Most Common Reasons Workers’ Comp Claims Get Denied in Virginia

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Workers’ compensation insurance is a concept built around protecting employees who get injured or sick because of their work. Other than some very few exemptions, by law, almost all employers in Virginia are required to provide this coverage for their employees.

Some of those exceptions include businesses with fewer than three employees, agriculture sector businesses that have fewer than five employees, domestic services operations, and churches, just to name a few. You can almost bet that your business is required to provide it under Virginia law.

In Virginia, workers’ compensation does not operate by placing fault on any party. As long as an employee was injured or got sick while working for you, then they can receive compensation and benefits from the program.

It doesn’t matter if they caused the accidents themselves, or if your substandard safety policies were to blame. This protects both the employee and the employer since with no-fault coverage the employee is not legally able to file a lawsuit against their employer.

The employee can get benefits without having to go through the hassle of filing a lawsuit and proving that someone was negligent. While this might imply that it’s then easier for workers to get their benefits, this isn’t always the case. Employers purchase their workers' comp policy in Virginia from an insurance provider.

The provider is the entity that decides whether or not a workers’ compensation claim is valid and that benefits will be provided. Here are some of the most common reasons why workers’ comp claims get denied in Virginia.


The Injury Wasn’t Sustained at Work

The Injury Wasn’t Sustained at Work

The main purpose behind workers’ compensation is to protect workers if something happens while they are at work. If an employee is out and about and gets hit by a car, that is not an injury that happened while on, or because of the job. The insurance company will most likely deny a claim of this sort. However, it is not always simple to determine what is, “at work” and what is not.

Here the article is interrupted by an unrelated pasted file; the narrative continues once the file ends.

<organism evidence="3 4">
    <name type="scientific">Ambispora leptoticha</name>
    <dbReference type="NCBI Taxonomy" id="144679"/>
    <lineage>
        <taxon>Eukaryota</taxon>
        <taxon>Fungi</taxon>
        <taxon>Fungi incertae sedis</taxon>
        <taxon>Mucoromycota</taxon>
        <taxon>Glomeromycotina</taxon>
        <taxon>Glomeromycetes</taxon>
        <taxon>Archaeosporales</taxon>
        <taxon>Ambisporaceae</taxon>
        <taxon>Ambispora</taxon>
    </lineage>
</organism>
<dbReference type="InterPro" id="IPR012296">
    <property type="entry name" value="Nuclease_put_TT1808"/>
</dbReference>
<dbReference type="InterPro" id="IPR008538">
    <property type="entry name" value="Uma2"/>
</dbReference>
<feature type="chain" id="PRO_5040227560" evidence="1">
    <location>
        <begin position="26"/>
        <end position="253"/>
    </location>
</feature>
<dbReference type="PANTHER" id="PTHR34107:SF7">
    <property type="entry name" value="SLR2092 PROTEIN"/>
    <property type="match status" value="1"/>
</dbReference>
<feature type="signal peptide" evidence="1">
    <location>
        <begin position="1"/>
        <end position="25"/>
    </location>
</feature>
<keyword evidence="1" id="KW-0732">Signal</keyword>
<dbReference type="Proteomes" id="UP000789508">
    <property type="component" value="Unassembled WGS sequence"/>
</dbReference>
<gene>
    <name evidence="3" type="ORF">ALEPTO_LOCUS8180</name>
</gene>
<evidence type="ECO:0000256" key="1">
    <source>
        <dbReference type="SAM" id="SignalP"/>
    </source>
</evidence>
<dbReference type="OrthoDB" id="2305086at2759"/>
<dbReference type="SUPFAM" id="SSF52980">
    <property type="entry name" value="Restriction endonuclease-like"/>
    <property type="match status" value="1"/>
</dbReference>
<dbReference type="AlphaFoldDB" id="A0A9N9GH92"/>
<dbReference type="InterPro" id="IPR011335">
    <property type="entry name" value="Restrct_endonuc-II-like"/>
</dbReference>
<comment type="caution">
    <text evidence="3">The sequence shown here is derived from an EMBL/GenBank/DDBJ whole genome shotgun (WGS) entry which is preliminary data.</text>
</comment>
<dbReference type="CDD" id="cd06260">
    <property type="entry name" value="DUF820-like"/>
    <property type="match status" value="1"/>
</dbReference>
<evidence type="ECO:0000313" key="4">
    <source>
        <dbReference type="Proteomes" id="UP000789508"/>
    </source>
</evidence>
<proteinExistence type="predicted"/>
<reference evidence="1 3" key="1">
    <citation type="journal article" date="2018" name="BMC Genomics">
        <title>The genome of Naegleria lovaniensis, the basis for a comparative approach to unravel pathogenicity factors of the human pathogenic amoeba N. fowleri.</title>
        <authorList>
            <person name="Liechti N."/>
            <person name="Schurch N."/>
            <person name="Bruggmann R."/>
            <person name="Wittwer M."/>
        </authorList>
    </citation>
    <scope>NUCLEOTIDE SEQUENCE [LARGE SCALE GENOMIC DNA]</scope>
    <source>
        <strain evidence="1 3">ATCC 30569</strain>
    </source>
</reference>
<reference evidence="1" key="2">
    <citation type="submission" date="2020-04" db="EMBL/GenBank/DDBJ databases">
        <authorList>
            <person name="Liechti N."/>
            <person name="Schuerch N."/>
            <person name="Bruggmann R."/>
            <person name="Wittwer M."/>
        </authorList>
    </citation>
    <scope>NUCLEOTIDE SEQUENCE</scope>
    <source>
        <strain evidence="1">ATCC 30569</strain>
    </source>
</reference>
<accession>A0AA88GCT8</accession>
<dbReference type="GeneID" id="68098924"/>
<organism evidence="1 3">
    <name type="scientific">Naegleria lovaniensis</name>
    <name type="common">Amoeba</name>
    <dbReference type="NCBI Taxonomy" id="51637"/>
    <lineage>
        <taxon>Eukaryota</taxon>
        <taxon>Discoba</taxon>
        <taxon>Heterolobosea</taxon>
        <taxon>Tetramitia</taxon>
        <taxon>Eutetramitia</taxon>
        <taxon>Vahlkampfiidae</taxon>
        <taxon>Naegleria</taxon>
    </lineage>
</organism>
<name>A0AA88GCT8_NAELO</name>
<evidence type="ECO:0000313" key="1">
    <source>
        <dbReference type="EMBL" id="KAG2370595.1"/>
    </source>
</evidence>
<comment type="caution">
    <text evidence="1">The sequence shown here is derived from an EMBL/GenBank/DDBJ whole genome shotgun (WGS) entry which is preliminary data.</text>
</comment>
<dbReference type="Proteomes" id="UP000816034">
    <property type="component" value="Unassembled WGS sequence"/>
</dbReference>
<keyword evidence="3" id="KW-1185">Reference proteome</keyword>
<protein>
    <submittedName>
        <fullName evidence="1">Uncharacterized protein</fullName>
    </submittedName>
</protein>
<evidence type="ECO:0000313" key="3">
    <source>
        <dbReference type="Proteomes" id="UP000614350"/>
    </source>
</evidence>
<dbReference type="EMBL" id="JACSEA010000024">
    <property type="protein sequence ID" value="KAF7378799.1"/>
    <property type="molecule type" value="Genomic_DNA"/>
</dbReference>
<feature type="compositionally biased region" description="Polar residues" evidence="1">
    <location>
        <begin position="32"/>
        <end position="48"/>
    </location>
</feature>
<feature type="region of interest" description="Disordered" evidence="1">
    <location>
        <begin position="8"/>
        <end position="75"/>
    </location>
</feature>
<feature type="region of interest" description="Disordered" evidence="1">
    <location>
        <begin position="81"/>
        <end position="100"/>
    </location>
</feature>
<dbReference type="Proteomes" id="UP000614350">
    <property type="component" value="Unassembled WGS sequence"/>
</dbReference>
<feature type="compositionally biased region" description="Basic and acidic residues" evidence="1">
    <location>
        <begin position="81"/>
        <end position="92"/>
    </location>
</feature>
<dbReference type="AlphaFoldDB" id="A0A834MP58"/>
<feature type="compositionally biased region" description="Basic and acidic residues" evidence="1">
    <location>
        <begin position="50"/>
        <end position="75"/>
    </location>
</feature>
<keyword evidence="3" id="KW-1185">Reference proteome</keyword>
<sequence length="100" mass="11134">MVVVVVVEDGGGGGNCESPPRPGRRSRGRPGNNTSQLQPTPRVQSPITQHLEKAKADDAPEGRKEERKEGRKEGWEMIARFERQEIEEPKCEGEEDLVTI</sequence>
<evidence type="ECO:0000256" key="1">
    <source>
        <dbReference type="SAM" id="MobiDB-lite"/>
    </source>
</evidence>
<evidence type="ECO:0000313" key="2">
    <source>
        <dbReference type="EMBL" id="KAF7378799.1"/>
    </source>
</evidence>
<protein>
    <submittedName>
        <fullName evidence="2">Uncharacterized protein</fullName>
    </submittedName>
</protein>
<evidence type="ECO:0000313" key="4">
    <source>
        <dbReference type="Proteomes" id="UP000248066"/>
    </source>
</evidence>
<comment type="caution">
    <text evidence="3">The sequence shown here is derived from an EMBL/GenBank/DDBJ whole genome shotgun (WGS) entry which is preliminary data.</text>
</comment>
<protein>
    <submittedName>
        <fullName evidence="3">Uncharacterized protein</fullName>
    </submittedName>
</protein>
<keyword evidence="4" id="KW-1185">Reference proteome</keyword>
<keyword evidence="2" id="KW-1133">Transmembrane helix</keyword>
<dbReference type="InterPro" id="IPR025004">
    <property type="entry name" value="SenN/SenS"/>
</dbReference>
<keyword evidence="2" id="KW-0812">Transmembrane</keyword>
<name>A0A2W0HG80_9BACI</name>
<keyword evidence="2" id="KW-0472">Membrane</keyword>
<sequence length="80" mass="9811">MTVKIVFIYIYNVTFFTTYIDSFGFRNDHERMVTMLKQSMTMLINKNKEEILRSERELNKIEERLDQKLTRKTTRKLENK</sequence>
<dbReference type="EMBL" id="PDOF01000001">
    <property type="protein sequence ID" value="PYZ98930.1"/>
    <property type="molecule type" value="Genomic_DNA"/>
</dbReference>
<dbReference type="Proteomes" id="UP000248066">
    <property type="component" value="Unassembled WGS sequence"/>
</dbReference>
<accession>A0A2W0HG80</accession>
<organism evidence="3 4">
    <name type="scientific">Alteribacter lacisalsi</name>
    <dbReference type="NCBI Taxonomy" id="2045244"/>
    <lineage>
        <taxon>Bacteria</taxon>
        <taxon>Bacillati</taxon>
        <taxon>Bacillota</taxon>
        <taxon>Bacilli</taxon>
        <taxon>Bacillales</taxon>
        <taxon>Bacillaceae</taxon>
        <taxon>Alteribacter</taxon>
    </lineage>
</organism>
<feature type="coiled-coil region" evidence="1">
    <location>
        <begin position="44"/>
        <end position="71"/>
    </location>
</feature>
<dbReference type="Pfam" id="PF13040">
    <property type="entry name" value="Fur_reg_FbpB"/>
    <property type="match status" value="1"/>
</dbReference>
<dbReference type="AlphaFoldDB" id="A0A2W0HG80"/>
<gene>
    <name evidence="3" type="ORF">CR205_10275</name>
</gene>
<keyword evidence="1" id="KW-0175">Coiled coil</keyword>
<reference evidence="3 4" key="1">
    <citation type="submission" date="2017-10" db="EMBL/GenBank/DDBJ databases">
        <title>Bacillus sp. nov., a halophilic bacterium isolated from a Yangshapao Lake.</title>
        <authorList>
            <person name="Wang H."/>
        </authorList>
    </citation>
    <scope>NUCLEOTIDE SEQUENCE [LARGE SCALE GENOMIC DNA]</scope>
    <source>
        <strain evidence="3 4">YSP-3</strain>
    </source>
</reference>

For example, we can use the above scenario. During an employee’s lunch break, you ask them to pick up coffee for everyone at the job site. They give you money, and off they go. They are technically not on the clock and not performing normal work duties. However, they are then hit by the car and suffer serious injuries.

In this situation, just because the employee was technically not getting paid for that time, it does not mean that they are not eligible for compensation. Their boss asked them to perform the task, and they were injured doing it. This should be a valid claim.


The Employee Does Not Provide Notice to the Employer

If an employee is injured while on the job, they should notify their immediate supervisor immediately. For workers’ compensation coverage, they must provide it within 30 days. However, if they were to take that long, it can muddy the waters as to the facts of the case and make it more difficult for them to claim the injury happened at work.